Reflection on the Daily Readings for 6/22/09 by Fr. Bertrand Buby, SM
Scripture for the 4th Monday (12th week). Genesis 12:1-9. Psalm 33:12-13.
18-19.20.22. Matthew 7:1-5. Lectionary # 371:
Chapters 1-11 of Genesis are the ancient traditional stories of the
nations. Then comes the Call of Abraham which is the story of the Ancestors
of Israel. The story of Abraham’s call is what we open with today and there
is much to learn from it. The passage in Hebrew for worship in the
synagogue is called “LEKH L’KHA literally it means “betake thyself” or in
ordinary language “Get up and go!” and this all happened when Abram later
to be Abraham was 75 years old! “A midrash interprets this to mean,”Go
forth to find your authentic self, to learn who you are meant to
be.” (Torah Commentary from Etz Hayim, Tree of Life, p.70). Abram thus,
after ten generations of silence, takes leave and sets forth toward the
promised land. Chapters 1-11 show the results of Adam and Eve’s
disobedience; this recapitulates into a new creative calling in Abram and
Sarah who will show all peoples how to respond to God’s call.
With the call and the response of Abram, a series of reversals from what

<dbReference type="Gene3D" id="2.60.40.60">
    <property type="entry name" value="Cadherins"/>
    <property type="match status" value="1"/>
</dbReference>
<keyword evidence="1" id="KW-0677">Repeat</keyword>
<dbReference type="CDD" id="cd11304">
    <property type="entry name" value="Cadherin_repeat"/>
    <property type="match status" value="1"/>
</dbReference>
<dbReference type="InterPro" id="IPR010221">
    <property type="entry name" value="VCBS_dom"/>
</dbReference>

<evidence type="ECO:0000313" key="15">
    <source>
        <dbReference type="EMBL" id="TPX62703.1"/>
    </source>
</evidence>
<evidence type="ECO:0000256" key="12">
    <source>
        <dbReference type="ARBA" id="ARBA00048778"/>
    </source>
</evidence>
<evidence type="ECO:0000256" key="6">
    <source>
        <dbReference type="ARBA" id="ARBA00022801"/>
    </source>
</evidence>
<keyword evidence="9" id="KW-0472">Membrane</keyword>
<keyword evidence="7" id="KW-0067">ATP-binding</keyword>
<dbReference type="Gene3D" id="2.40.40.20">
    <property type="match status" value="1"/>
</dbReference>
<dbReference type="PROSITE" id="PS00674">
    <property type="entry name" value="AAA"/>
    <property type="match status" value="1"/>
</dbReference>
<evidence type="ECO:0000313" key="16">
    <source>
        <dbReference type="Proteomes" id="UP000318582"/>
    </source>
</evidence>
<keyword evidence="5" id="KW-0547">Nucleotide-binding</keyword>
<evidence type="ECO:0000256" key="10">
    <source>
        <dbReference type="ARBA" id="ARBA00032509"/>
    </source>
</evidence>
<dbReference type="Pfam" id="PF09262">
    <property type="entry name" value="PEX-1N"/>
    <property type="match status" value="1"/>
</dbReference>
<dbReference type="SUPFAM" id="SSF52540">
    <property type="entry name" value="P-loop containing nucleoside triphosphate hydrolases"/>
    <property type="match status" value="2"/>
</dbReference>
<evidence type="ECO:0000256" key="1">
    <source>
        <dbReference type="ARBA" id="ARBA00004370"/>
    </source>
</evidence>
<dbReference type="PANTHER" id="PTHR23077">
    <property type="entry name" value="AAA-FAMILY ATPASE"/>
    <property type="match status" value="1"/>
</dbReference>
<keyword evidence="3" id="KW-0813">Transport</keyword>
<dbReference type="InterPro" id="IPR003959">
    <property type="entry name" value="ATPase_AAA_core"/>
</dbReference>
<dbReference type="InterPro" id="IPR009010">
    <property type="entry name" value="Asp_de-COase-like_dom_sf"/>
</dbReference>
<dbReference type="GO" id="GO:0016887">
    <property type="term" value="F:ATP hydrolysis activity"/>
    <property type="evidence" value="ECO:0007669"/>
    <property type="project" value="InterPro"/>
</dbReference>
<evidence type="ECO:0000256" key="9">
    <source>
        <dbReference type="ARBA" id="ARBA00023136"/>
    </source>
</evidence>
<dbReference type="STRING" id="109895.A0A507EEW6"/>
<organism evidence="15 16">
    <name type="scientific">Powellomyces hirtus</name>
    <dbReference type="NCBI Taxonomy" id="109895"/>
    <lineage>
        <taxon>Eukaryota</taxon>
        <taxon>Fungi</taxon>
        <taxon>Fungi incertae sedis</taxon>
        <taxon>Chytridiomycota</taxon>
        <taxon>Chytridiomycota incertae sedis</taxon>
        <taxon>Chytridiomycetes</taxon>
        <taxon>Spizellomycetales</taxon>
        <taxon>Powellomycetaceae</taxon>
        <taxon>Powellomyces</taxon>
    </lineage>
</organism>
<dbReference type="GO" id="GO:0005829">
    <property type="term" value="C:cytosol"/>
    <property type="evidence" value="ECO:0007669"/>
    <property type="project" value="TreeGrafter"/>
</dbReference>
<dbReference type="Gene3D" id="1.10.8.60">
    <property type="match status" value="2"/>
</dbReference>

happened in the initial chapters of Genesis is now on a new journey that
begins with absolute faith and trust in God on the part of Abram and his
wife Sarah. God is giving new blessings that will be seen in a promised
land, a progeny, and a covenant of loving-kindness. The Jewish Study Bible
sums up verses 1-9: “In Genesis ch.12, these extraordinary promises come
like a bolt from the blue, an act of God’s grace alone; no indication has
been given as to why or even whether Abram merits them.” Thuse we have a
new and ineffable act of God working in Abram and leading him to be the
father and ancestor of all who believe in the living and personal God of
Israel. Jesus once said that “salvation comes from the Jews.” (John 4:22).
The whole verse is “You people worship what you do not understand, while we
understand what we worship; after all, salvation is from the Jews.”
We will follow the life of Abraham in our continuous readings and learn of
his great act of obedience even when he thinks he is to sacrifice his son.
This is not intended by God, but is the way the inspired writer shows us
the total obedience of the servant of God called Abraham. God is always
kind and merciful. Abraham now has confirmed his faith and trust in the
living God. Amen.